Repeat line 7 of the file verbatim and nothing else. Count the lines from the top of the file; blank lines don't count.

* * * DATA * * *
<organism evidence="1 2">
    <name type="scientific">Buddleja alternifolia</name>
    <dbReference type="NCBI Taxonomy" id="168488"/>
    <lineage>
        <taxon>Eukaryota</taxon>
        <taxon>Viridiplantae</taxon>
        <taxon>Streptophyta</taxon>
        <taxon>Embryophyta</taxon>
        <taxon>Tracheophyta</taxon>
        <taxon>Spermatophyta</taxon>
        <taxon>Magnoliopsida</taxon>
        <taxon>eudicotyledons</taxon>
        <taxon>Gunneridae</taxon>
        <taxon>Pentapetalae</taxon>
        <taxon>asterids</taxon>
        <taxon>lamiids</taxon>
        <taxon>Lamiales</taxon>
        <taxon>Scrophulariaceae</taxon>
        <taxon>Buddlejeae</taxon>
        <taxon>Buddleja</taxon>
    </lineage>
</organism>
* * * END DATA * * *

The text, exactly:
        <taxon>Streptophyta</taxon>